Recurring-Revenue Businesses Are More Valuable
If you have resolved to make your company more valuable in 2017, you may want to think hard about how your customers pay.
If you have a transaction business model where customers pay once for what they buy, expect your company’s value to be a single-digit multiple of your Earnings Before Interest Taxes, Depreciation and Amortization (EBITDA).
If you have a recurring revenue model, by contrast, where customers subscribe and pay on an ongoing basis, you can expect your valuation to be a multiple of your revenue.
Breedlove & Associates Sells for 6X Revenue
In 1992 Stephanie Breedlove started a payroll company to make it easier for parents to pay their nannies on a recurring basis. It began small and Breedlove self-funded her growth, which averaged 20% per year.
By 2012, Breedlove & Associates had hit $9 million in annual sales when Breedlove accepted an offer from Care.com of $55 million for her business—representing an astronomical multiple of more than six times Breedlove’s revenue.
Buyers pay up for companies with recurring revenue because they can clearly see how your company will make money long after you hit the exit.
Not sure how to create recurring revenue? Here are five models to consider:
1. Products That Run Out
If you have a product that people run out of, consider offering it on subscription. The American retailing giant Target sells subscriptions to nappies for busy parents who don’t have the time (or interest) in running to the store to re-stock on Pampers. Dollar Shave Club, which was recently acquired by Unilever for five times revenue, sells razor blades on subscription. The Honest Company sells dish detergent and safe household cleaning products to environmentally conscious consumers and more than 80% of their sales come from subscriptions.
2. Membership Websites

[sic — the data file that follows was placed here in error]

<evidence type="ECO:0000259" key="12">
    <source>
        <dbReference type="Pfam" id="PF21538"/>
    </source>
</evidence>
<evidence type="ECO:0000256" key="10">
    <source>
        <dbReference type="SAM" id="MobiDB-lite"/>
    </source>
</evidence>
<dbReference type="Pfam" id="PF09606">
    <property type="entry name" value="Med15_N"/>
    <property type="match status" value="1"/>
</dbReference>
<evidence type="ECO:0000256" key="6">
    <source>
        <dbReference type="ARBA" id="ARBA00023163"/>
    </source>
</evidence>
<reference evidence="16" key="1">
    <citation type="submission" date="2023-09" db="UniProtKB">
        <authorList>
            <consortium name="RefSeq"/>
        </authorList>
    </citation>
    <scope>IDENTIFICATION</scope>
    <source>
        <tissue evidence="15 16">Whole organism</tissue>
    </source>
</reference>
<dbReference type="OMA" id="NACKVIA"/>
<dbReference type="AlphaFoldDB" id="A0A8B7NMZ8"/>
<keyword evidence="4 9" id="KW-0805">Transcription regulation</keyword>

If you’re a consultant and offer specialized advice, consider whether customers might pay access to a premium membership website where you offer your know-how to subscribers only. Today there are membership websites for people who want to know about anything from search engine marketing to running a restaurant.
3. Services Contracts
If you bill by the hour or the project, consider moving to a fixed monthly fee for your service. That’s what the marketing agency GoBrandGo! has done to steady cash flow and create a more predictable service business.
4. Piggyback Services
Ask yourself what your “one-off” customers buy after they buy what you sell. For example, if you make a company a new website, chances are they are going to need somewhere to host their site. While your initial website design may be a one-off service, you could offer to host it for your customer on subscription. If you offer interior design, chances are your customers are going to want to keep their home looking like the day you presented your design, so they might be in the market for a regular cleaning service.
If you offer something expensive that customers only need occasionally, consider renting access to it for those who subscribe. GoCar subscribers can have access to a car when they need it without forking over the cash to buy a hunk of steel. WeWork subscribers can have access to the company’s co-working space without buying a building or committing to a long-term lease.
You don’t have to be a software company to create customers who pay you automatically each month. There is simply no faster way to improve the value of your business this year than to add some recurring revenue.